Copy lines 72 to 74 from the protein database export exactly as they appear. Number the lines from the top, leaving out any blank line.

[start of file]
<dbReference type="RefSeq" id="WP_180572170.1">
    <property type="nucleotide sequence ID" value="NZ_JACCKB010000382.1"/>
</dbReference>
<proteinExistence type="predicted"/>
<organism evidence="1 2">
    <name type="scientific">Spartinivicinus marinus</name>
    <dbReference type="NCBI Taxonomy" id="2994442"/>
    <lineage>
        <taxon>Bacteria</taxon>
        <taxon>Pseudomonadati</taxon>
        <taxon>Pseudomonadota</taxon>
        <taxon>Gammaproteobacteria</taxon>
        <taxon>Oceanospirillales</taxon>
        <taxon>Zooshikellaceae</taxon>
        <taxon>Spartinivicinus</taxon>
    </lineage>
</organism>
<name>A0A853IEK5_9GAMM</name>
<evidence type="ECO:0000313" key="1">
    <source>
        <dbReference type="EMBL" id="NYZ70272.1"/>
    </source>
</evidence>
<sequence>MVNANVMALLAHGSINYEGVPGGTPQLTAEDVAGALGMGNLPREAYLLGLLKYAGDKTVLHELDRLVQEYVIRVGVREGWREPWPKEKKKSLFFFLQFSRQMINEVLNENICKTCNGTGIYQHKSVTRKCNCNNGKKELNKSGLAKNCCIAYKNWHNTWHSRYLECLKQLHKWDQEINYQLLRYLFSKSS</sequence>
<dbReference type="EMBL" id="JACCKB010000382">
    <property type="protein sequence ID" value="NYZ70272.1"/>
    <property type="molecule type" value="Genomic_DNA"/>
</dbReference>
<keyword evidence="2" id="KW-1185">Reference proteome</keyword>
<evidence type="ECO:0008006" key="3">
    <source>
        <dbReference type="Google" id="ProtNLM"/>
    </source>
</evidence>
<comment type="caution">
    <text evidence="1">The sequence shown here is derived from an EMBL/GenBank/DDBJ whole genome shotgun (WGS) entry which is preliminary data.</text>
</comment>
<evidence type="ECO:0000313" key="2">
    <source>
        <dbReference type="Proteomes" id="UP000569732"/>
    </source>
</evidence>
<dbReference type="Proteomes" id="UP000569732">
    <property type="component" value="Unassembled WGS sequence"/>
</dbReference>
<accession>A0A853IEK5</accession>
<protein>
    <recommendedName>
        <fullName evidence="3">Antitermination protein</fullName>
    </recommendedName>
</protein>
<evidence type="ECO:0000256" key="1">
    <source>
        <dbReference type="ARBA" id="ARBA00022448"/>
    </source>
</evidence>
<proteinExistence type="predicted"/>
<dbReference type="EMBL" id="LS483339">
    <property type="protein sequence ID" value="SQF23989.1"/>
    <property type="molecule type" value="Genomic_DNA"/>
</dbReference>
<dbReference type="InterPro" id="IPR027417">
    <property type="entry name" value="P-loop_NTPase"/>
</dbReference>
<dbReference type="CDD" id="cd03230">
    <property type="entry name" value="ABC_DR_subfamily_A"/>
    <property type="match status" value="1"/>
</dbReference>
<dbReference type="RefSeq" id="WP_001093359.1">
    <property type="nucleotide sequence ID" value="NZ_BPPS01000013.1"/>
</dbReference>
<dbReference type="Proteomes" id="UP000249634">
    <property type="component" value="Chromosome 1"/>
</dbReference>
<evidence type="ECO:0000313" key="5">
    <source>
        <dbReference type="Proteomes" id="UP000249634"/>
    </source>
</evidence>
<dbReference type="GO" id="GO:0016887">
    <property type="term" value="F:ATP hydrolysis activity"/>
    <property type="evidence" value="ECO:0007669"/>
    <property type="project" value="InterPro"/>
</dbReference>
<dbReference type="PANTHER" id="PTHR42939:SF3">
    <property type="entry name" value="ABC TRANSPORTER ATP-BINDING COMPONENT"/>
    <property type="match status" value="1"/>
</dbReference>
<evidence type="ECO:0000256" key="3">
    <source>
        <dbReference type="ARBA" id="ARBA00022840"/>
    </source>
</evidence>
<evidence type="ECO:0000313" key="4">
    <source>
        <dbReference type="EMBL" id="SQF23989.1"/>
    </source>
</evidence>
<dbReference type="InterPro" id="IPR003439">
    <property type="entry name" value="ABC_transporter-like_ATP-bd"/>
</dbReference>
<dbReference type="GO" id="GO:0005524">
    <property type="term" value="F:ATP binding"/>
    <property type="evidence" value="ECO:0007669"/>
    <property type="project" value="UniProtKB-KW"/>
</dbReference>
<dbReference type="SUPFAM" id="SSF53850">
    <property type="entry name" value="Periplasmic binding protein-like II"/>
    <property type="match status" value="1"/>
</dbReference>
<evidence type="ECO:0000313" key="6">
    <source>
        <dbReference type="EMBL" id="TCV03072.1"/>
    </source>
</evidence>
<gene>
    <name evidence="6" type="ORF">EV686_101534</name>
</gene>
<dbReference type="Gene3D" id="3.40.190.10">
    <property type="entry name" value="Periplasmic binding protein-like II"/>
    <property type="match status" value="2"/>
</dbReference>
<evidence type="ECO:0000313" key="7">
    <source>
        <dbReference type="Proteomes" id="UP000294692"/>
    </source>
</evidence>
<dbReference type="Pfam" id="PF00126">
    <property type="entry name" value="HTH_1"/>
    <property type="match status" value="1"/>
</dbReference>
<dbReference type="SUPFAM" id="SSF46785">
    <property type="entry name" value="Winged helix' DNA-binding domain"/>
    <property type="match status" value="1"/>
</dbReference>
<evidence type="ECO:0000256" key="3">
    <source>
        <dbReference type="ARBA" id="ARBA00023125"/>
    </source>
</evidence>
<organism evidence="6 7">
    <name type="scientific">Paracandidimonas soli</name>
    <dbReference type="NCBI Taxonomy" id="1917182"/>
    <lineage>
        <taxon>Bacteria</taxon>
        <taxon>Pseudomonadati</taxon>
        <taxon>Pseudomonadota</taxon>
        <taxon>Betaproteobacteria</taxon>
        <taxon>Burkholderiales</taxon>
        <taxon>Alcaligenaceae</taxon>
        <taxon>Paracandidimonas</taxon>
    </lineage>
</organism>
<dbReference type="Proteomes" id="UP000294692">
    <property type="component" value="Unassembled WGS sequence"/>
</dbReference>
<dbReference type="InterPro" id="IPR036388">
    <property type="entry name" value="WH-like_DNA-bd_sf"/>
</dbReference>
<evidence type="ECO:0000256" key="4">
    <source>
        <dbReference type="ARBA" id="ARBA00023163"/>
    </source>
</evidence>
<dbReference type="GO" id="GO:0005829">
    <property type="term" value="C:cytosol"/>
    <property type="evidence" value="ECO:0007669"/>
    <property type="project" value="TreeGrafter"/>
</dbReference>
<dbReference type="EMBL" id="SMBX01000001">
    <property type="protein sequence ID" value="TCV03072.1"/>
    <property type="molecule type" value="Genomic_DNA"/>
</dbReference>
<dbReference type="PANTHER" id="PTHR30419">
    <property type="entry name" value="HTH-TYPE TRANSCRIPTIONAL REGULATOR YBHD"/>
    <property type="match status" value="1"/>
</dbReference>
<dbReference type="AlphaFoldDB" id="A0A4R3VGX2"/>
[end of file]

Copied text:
<dbReference type="Proteomes" id="UP000249634">
    <property type="component" value="Chromosome 1"/>
</dbReference>